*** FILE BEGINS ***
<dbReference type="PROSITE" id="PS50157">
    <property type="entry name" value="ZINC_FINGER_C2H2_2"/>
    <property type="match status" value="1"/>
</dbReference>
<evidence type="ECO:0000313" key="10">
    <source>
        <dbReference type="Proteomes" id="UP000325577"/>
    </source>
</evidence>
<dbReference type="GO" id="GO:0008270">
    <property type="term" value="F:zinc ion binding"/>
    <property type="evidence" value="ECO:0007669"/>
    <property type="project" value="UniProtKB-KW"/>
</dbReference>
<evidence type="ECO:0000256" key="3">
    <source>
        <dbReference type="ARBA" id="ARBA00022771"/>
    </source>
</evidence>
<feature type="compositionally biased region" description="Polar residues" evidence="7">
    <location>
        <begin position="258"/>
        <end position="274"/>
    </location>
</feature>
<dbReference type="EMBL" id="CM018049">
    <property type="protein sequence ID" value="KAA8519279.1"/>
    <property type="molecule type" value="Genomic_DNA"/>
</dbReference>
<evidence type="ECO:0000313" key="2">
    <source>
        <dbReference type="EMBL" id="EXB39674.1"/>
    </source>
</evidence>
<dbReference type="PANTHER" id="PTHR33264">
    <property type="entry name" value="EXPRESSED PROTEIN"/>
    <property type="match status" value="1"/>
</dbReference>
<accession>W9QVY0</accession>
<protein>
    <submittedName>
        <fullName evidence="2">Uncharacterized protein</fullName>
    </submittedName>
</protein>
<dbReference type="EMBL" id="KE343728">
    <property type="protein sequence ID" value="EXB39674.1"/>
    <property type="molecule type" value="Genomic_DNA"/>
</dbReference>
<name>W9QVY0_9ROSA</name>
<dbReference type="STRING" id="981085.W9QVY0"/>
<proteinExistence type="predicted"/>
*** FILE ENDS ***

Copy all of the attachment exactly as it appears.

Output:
<dbReference type="PROSITE" id="PS50157">
    <property type="entry name" value="ZINC_FINGER_C2H2_2"/>
    <property type="match status" value="1"/>
</dbReference>
<evidence type="ECO:0000313" key="10">
    <source>
        <dbReference type="Proteomes" id="UP000325577"/>
    </source>
</evidence>
<dbReference type="GO" id="GO:0008270">
    <property type="term" value="F:zinc ion binding"/>
    <property type="evidence" value="ECO:0007669"/>
    <property type="project" value="UniProtKB-KW"/>
</dbReference>
<evidence type="ECO:0000256" key="3">
    <source>
        <dbReference type="ARBA" id="ARBA00022771"/>
    </source>
</evidence>
<feature type="compositionally biased region" description="Polar residues" evidence="7">
    <location>
        <begin position="258"/>
        <end position="274"/>
    </location>
</feature>
<dbReference type="EMBL" id="CM018049">
    <property type="protein sequence ID" value="KAA8519279.1"/>
    <property type="molecule type" value="Genomic_DNA"/>
</dbReference>
<evidence type="ECO:0000313" key="2">
    <source>
        <dbReference type="EMBL" id="EXB39674.1"/>
    </source>
</evidence>
<dbReference type="PANTHER" id="PTHR33264">
    <property type="entry name" value="EXPRESSED PROTEIN"/>
    <property type="match status" value="1"/>
</dbReference>
<accession>W9QVY0</accession>
<protein>
    <submittedName>
        <fullName evidence="2">Uncharacterized protein</fullName>
    </submittedName>
</protein>
<dbReference type="EMBL" id="KE343728">
    <property type="protein sequence ID" value="EXB39674.1"/>
    <property type="molecule type" value="Genomic_DNA"/>
</dbReference>
<name>W9QVY0_9ROSA</name>
<dbReference type="STRING" id="981085.W9QVY0"/>
<proteinExistence type="predicted"/>